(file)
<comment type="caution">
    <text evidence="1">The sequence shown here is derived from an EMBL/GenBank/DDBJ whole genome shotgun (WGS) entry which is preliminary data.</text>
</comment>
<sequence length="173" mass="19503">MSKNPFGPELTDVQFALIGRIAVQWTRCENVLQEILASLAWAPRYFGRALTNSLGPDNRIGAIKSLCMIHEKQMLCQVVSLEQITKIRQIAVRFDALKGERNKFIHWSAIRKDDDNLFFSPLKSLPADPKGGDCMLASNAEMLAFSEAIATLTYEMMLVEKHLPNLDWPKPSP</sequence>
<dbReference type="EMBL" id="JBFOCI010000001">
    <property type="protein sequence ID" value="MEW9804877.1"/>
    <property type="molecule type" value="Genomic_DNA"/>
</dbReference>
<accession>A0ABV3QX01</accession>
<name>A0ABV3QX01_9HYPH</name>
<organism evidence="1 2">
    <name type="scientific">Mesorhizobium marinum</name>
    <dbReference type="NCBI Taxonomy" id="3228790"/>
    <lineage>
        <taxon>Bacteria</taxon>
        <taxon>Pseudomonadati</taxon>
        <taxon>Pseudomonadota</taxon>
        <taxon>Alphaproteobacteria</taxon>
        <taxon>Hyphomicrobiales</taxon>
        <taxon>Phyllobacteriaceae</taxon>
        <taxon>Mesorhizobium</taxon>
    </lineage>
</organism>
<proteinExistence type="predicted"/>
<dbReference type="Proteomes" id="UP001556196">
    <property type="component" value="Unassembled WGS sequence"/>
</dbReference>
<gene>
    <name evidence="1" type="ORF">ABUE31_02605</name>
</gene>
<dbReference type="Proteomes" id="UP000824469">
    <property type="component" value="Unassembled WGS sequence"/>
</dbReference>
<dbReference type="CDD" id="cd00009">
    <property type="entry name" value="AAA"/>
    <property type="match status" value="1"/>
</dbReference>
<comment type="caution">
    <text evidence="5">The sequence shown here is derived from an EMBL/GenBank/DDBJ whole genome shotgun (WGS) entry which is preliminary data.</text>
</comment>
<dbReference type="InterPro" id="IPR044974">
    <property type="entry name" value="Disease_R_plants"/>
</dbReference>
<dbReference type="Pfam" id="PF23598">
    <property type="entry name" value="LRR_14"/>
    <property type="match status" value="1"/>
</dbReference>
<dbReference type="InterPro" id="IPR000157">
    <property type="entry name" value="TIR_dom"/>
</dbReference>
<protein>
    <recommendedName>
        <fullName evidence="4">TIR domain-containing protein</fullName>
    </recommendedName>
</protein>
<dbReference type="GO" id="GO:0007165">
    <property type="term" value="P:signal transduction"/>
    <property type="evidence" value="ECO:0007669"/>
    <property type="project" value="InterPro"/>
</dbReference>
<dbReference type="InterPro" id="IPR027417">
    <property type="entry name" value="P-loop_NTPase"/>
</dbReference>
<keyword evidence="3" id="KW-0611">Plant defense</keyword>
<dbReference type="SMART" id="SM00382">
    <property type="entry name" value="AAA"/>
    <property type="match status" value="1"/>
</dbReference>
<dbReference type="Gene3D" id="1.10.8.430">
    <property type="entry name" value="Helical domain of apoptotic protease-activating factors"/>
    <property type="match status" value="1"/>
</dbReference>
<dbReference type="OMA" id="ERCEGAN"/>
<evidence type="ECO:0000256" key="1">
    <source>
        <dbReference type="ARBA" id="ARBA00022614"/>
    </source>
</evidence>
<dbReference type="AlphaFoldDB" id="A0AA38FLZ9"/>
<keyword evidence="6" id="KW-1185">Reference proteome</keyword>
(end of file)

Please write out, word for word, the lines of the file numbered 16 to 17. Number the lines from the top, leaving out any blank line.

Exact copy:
        <taxon>Pseudomonadati</taxon>
        <taxon>Pseudomonadota</taxon>